Patrolling Intersections

IntersectionWe would like to know why intersections are not patrolled as often as highways. Looking at the propensity of drivers to run yellow and red lights, it appears to us that intersections pose a much greater and possibly deadlier risk than speeding on a straight stretch of highway. This reader is certainly correct on one point, intersections are one of the deadliest places on B.C. highways. Whether they are patrolled or not is another question.

The last time I saw statistics, more than half of the collisions in B.C. were occurring in intersections. Since these collisions tend to be what is popularly known as a T-bone, they produce higher rates of injury and death. When another vehicle hits you in the driver or passenger door, there is very little structure there to provide you with any protection. Although side airbags help, many vehicles lack these safety devices.

The RCMP in B.C. is about three years into the implementation of the Traffic Services Management Information Tool (TSMIT) to guide the enforcement practices of the group formerly known as highway patrol, or those officers responsible for enforcement activities on numbered highways outside of municipal boundaries. In addition, Integrated Road Safety Units (IRSU) are currently being formed around the province to focus solely on traffic law enforcement. TSMIT will be used to guide enforcement activities according to the locations and behaviours that are causing collisions.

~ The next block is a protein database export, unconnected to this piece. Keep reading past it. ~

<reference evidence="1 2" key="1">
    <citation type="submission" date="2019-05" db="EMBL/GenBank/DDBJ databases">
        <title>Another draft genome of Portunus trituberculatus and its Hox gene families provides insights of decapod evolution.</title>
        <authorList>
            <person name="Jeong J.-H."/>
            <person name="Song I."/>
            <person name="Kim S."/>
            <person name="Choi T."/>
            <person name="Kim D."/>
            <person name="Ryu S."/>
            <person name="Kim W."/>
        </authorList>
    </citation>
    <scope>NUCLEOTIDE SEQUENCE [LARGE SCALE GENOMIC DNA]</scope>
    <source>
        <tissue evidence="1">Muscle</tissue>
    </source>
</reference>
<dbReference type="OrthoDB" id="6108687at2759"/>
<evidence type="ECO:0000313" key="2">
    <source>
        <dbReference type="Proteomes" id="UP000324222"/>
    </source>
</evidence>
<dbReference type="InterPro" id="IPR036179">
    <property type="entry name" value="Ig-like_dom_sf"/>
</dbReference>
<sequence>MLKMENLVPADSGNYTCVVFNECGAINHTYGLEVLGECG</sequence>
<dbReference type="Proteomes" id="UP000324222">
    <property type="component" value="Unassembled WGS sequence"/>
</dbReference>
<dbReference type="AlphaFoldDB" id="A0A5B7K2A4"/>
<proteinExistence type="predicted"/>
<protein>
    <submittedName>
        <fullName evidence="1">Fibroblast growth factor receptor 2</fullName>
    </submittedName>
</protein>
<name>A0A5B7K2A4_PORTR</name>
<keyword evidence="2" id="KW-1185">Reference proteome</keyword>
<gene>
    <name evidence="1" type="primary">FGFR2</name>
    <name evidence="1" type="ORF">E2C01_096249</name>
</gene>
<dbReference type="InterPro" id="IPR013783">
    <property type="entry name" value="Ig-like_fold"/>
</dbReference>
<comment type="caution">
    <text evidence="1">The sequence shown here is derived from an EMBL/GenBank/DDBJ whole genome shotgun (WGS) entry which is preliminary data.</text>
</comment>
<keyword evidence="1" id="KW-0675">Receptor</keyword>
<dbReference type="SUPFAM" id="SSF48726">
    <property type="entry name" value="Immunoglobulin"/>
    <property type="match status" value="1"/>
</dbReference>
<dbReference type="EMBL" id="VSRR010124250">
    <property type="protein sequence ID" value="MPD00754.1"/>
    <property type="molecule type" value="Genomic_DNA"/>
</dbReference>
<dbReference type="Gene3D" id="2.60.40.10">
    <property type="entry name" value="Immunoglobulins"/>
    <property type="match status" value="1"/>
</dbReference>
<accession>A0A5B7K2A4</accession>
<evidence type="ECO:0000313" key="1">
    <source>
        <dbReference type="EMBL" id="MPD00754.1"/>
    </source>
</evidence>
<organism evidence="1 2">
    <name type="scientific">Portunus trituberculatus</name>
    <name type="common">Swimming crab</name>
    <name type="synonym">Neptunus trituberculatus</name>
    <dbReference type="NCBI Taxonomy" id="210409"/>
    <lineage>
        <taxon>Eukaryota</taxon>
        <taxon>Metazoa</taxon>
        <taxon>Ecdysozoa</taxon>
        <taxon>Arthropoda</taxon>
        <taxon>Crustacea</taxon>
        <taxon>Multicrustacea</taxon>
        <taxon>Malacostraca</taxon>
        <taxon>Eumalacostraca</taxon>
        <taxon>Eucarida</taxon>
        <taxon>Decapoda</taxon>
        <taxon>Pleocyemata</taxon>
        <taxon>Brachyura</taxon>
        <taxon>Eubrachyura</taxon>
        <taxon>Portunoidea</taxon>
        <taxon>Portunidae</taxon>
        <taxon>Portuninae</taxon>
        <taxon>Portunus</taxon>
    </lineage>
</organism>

TSMIT is in the process of being introduced to what used to be known as RCMP municipal traffic units. The information needed to provide location information for data entry has been more expensive and more complicated to integrate into the tool. Once completed, the same guiding principles will apply to traffic enforcement within municipal boundaries as well.

So, is intersection enforcement lacking, does TSMIT tell officers to focus elsewhere in this reader's location, or are the police being lax about what they should be doing? This is a question that I cannot answer. However, since the RCMP or municipal forces are employed by you to do this work, there is no reason that you cannot ask if you feel the resources are not being used properly. Take your pen in hand and request and explanation, they are accountable to you.

References:

ICBC and BC Collision Statistics

Road Safety Strategy 2025

Public Safey & Solicitor General and Traffic Crime in BC

Comments

Just noticed this Thread ...

... it makes me wonder if now, ten years on, we can draw any conclusions about the success of the TSMIT, and general advancement in handing out tickets to those most likely to cause collisions?

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